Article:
Yes, yes, yes, she replied, as she mentally toured the schools of her day. Large-motor and fine-motor skills, all good. Science experiments, nature study, dramatics, Sloyd, and Swedish Drill! (In my own childhood, there were listening centers with headphones! Dataman! Betamax! Environmental studies! Attribute blocks!) Things to make, things to do, things to talk about. School should be interesting and balanced, no question. Just one question for the tour guide: how sure are you that all these nice things, all this money you're pouring into educational programs, is going to have any real effect on who these children become? Not what they can do, or how many facts they know, but what they are? Otherwise, all this "new" programming and curriculum and scientifically approved teaching is just so much bulletin-board trim.

Kris Kringle: (to Susan) Second grade?!

Susan: It's a progressive school. ~~Miracle on 34th Street, 1947

Let's talk about life in general, says Charlotte Mason. Being "all livin'." Well, magic hats only bring snowmen...or life in the world of Rankin-Bass Christmas specials. There are things you can do from the outside of someone to take away life: but there's nothing you can do to generate it. Right? And a living body survives on what it takes in, not on what someone applies externally. No magic plant lotion will make us grow bigger. "The body lives by air, grows on food, demands rest, flourishes on a diet wisely various."

So if our minds work like our bodies (and mind meaning our whole non-physical being), they need to breathe; they need times of activity and rest; and the right kinds of food. Lots of food! Carefully considered food! And that, says Charlotte Mason, is where our children are being cheated.

Fine, we say, pencils poised; just tell us how to fix it, what to do, and we'll do it.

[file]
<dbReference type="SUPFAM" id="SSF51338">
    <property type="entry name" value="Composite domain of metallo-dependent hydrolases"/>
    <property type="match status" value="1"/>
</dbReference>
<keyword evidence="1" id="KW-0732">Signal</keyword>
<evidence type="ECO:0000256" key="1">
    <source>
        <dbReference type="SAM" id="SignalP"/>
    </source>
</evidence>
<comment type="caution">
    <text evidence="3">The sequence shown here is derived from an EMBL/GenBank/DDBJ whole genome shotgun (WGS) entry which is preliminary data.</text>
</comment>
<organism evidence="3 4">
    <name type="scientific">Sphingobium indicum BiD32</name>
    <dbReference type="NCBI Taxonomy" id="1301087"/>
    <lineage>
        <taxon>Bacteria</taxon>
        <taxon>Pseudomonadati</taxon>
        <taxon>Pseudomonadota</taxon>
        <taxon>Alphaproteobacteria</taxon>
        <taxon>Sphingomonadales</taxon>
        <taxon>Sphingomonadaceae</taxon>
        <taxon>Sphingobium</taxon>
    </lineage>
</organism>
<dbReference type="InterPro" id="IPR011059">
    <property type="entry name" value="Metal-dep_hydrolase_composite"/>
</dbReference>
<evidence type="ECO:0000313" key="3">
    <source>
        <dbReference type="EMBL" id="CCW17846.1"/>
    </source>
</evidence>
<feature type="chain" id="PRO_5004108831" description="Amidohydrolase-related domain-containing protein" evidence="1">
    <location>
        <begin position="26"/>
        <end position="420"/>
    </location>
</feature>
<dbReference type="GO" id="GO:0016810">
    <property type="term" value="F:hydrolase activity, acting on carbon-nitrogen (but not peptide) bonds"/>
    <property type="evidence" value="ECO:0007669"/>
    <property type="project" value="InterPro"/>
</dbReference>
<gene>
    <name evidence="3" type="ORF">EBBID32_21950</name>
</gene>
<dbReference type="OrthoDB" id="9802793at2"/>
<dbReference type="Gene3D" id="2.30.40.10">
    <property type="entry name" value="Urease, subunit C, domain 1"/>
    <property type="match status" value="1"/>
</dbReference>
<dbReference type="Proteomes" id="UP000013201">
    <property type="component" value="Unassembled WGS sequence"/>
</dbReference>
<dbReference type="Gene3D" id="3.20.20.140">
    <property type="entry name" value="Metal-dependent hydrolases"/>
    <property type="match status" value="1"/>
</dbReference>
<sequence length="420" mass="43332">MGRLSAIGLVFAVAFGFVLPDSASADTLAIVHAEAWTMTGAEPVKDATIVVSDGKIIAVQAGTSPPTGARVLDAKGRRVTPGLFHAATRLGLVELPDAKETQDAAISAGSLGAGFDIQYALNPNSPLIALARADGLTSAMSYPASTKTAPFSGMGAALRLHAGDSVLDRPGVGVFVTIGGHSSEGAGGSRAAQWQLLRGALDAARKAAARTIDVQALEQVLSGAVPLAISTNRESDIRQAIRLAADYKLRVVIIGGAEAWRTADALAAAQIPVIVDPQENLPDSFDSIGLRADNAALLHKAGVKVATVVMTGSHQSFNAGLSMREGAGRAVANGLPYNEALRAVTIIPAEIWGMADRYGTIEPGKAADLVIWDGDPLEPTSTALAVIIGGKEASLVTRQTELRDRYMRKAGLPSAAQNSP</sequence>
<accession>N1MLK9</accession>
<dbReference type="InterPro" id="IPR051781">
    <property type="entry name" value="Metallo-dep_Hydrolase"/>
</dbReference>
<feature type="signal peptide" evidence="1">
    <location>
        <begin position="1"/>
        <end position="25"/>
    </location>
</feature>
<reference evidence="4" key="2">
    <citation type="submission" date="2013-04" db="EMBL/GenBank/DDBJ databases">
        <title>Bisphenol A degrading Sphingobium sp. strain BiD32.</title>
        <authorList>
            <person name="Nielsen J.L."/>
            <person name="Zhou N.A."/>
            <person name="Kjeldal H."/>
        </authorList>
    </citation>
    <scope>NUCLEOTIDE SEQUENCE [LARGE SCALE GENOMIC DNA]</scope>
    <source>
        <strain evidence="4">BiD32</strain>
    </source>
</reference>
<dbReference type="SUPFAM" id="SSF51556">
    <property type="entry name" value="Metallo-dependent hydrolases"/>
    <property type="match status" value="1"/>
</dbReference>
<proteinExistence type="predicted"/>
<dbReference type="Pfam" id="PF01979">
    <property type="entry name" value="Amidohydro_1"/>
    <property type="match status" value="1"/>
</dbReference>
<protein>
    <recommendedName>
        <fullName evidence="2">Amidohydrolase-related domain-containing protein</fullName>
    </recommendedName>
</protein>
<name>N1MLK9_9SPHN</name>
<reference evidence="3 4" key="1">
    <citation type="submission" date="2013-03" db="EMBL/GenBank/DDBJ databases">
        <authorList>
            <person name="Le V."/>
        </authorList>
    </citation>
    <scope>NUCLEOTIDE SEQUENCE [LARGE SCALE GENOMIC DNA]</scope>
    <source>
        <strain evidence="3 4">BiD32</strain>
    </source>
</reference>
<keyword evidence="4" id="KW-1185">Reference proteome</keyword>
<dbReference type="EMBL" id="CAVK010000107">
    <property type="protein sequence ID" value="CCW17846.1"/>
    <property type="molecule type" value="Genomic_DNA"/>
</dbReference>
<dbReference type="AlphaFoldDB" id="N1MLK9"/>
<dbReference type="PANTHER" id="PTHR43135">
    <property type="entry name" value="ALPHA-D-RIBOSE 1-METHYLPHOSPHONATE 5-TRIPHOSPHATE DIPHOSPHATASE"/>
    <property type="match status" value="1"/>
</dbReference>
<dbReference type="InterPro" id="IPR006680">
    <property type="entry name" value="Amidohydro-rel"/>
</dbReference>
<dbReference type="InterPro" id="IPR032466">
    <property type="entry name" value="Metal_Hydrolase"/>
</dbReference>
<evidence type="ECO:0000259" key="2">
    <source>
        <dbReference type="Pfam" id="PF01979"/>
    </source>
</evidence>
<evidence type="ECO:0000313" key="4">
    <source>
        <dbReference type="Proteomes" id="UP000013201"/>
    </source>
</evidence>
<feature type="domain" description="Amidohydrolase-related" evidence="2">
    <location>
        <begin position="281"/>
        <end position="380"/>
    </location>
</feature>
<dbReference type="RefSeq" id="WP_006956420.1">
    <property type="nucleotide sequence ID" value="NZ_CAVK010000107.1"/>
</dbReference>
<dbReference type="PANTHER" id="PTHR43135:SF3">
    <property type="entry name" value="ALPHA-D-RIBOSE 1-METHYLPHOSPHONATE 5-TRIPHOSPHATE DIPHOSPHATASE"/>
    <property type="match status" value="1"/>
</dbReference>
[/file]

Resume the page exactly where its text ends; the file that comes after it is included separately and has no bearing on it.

Not so simple, she replies. "I have asked myself this question and have laboured for fifty years to find the answer, and am anxious to impart what I think I know, but the answer cannot be given in the form of 'Do' this and that, but rather as an invitation to 'Consider' this and that; action follows when we have thought duly."

First thing to consider: The life of the mind [or the spiritual nature] is sustained upon ideas; and a particular type of ideas. There are important ideas about the world that you can get from science experiments and all those other school activities, but here we are talking only about “the ideas that influence life, that is, character and conduct; these, would seem, pass directly from mind to mind, and are neither helped nor hindered by educational outworks.” In other words, the stuff we fill our classes with, especially of the sensory type, isn’t necessarily a bad thing here; but it isn’t what’s needed for the nourishment of the inner person. “Our schools turn out a good many clever young persons, wanting in nothing but initiative, the power of reflection and the sort of moral imagination that enables you to 'put yourself in his place.' These qualities flourish upon a proper diet; and this is not afforded by the ordinary school book, or, in sufficient quantity by the ordinary lesson. I should like to emphasize quantity, which is as important for the mind as the body; both require their 'square meals.'”